Okay. So that sounded way too much like one of those Oscar speeches, and I realize it’s not like I have a book deal (yet) or that I even won first place, but this is still a very big deal for me, and a very great honor. This is the first book contest I’ve ever entered and when you have worked so hard and for so long on something, it is so, so good to have someone who doesn’t even know you say, “Yes. What you have done is good. We like it.” And so many people have stood by me and helped me get this far that I felt compelled to thank them.

This is nowhere near a complete list. If I wrote out the complete list, no one would read the whole thing, and although there’s no one next to me as I type, waiting to play the music that lets me know it’s time to stop talking (or typing), I am hoping this wasn’t too dreadfully long.

So to everyone who has encouraged and supported me, from the bottom of my heart,


Do you have someone in your life that has supported and encouraged you through the tough times? I’d love to hear about it in the comments!


Have someone that encourages and supports you? Thank them today! #grateful #ChristFic

Waltz With Me by @KathleenDenly ties for 2nd Place in Badge of Honor Contest! #christfic

My First Long Distance Writers Conference

My First Long Distance Writers Conference by

I am SO excited (and maybe a little terrified) to announce that next month I will be attending my very first long distance writers conference!!!

Thus far I have been restricted to attending those conferences close enough for me to be able to drive to and from the event each morning and night.  This time I’ll be flying!!! Okay, so maybe not every morning and night, but I get to FLY!!! For someone who once dreamed of becoming a flight attendant and now only gets to fly maybe once every 3-5 years, this is a HUGE deal!!!!

This will also be the first time I’ve stayed in a hotel room by myself since… wait a minute. I don’t think I have EVER stayed in a hotel room alone….Ummm. Yeah. Nope. Not ever…

…hmmm, what? Oh sorry. Got lost for a moment there imagining all the uninterrupted time to think and write and think and write and read and …. well you get the idea. Did I mention uninterrupted quiet?  *happy sigh*

Anyway. Aside from all that awesomeness, I also get to hang out with fellow writers for a full two and a half days while learning from those who have gone before. I’ll get a better understanding of what I’m doing right and what I’m doing wrong in this social media game, how to analyze my antagonist, and what common errors to look for in my manuscript, among other things.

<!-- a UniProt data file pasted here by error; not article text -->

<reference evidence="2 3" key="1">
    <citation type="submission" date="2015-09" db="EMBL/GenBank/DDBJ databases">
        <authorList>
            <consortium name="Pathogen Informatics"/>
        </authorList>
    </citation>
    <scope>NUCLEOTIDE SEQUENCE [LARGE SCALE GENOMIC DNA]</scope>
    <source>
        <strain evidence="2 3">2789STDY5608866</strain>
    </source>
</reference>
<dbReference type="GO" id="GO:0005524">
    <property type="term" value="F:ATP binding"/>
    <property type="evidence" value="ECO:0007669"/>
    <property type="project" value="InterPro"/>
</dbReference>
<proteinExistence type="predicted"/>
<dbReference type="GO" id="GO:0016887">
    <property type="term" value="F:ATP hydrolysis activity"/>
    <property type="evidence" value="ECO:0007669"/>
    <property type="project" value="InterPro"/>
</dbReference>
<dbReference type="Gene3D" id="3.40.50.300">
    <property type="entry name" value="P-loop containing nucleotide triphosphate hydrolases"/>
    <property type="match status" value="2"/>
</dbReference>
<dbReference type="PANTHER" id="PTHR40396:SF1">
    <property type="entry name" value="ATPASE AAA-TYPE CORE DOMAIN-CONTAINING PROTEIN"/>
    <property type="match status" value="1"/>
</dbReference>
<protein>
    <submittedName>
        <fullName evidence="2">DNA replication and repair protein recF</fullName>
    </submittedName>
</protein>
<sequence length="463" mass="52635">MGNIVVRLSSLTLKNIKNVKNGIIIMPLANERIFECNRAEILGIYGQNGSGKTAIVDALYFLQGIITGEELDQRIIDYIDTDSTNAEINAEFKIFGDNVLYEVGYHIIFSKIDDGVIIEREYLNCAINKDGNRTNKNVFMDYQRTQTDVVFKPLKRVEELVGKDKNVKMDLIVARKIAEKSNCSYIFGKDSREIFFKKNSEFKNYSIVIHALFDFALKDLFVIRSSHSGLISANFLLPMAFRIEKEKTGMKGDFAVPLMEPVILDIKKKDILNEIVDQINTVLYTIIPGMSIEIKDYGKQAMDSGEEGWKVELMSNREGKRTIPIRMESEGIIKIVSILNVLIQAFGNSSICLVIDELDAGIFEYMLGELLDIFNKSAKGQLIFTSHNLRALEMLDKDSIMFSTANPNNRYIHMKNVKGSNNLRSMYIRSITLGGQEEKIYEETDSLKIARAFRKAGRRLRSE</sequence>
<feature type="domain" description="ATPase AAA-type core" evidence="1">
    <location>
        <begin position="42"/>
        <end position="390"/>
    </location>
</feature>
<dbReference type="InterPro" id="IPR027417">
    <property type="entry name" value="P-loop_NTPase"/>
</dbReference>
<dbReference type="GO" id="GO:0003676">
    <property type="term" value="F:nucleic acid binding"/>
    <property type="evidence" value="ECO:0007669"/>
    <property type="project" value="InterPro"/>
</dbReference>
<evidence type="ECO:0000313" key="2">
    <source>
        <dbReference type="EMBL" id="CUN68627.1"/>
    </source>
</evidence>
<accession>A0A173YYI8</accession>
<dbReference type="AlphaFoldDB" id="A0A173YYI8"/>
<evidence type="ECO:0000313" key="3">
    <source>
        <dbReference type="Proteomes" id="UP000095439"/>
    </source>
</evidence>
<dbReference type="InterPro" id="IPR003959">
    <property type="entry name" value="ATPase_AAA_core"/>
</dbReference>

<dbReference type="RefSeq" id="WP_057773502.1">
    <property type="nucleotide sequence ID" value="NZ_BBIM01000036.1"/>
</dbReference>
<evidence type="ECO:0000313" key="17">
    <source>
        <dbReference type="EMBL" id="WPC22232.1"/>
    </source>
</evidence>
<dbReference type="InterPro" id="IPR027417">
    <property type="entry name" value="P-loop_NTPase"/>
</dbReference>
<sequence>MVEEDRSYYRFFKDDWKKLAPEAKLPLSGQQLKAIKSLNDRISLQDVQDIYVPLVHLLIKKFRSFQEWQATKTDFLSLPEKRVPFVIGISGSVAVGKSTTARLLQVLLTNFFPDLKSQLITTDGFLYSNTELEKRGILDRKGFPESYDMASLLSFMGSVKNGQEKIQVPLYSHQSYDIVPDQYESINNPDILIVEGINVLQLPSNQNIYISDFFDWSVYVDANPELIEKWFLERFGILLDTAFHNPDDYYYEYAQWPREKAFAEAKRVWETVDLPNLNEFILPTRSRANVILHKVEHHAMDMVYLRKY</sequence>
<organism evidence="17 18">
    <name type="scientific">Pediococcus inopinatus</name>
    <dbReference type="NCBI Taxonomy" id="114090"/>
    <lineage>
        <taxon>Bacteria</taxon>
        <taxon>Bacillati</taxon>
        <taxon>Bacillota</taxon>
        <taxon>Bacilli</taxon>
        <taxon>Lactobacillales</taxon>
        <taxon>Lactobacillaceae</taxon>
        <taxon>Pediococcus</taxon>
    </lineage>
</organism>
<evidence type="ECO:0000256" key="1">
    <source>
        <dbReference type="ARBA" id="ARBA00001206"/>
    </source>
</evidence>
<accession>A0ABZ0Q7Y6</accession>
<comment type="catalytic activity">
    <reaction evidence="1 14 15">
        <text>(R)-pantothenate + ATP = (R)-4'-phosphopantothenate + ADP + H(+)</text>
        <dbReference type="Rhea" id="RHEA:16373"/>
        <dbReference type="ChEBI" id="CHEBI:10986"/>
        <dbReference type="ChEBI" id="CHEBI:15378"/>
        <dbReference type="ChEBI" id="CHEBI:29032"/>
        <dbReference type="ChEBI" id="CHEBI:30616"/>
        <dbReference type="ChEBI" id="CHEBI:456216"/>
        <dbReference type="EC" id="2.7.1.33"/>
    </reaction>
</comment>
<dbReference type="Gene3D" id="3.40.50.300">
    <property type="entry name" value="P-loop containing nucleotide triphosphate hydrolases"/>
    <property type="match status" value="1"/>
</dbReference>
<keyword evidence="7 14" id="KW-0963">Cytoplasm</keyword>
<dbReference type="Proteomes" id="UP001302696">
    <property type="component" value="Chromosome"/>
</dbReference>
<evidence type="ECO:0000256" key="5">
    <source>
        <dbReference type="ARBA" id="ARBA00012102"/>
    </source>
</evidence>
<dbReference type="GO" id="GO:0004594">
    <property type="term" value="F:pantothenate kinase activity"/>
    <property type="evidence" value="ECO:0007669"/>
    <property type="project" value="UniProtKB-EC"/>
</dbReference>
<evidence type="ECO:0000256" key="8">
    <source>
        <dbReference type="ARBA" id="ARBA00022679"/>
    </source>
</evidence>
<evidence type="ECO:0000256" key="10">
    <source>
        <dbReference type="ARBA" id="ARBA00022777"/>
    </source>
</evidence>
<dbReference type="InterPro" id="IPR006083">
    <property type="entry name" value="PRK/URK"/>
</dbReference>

So where and when will I be gaining all this newfound wisdom?

At the 2017 Asheville Christian Writers Conference in Asheville, North Carolina, on February 17, 18 & 19!!! Woohoo!!!

If you happen to be in attendance this year, please take the time to say hello and let me know you visited my blog. You will make. my. day! 

If you are unable to attend, have no fear. I may not be able to share everything I learn while I’m there, but once I’m back I will do my best to share with you several of the best gems I collected. So be sure to sign up to FOLLOW ME so you won’t miss out!

In the meantime, I’d love to hear any tips you have for my upcoming travels. I have only flown once since 9/11/01 and it was just a short little ride upstate. I’ve never even been to North Carolina before.

Do you have any tips for navigating the airport? Any strategies for making the most of my luggage space? Any travel tips at all, throw them at me! I’m all ears eyes !!

La Jolla Writer’s Conference 2016

Grace Doyle & Andrew Peterson giving their enlightening Keynote Conversation during lunch Saturday. Photo by Kathleen Denly
Grace Doyle & Andrew Peterson giving their enlightening Keynote Conversation during lunch Saturday.

Wow. What a weekend! It was wonderful seeing so many familiar faces from last year’s La Jolla Writer’s Conference and getting to know some new ones. Even the faculty are always so personable, several remembered me from last year and asked about my writing. I learned so much I think my head might explode. I am not sure how long it will take to recover my energy after that marathon of learning and inspiring conversation, but I am definitely a better writer today than I was on Friday morning, so it’s all worth it.

My thanks to Antoinette Kuritz and her son Jared Kuritz, Hunter (So sorry I didn’t catch your last name),  Kimberly Unger, Mysterious Galaxy Books, and all those who work to put this conference together and keep the technology cooperative. Your efforts are so appreciated.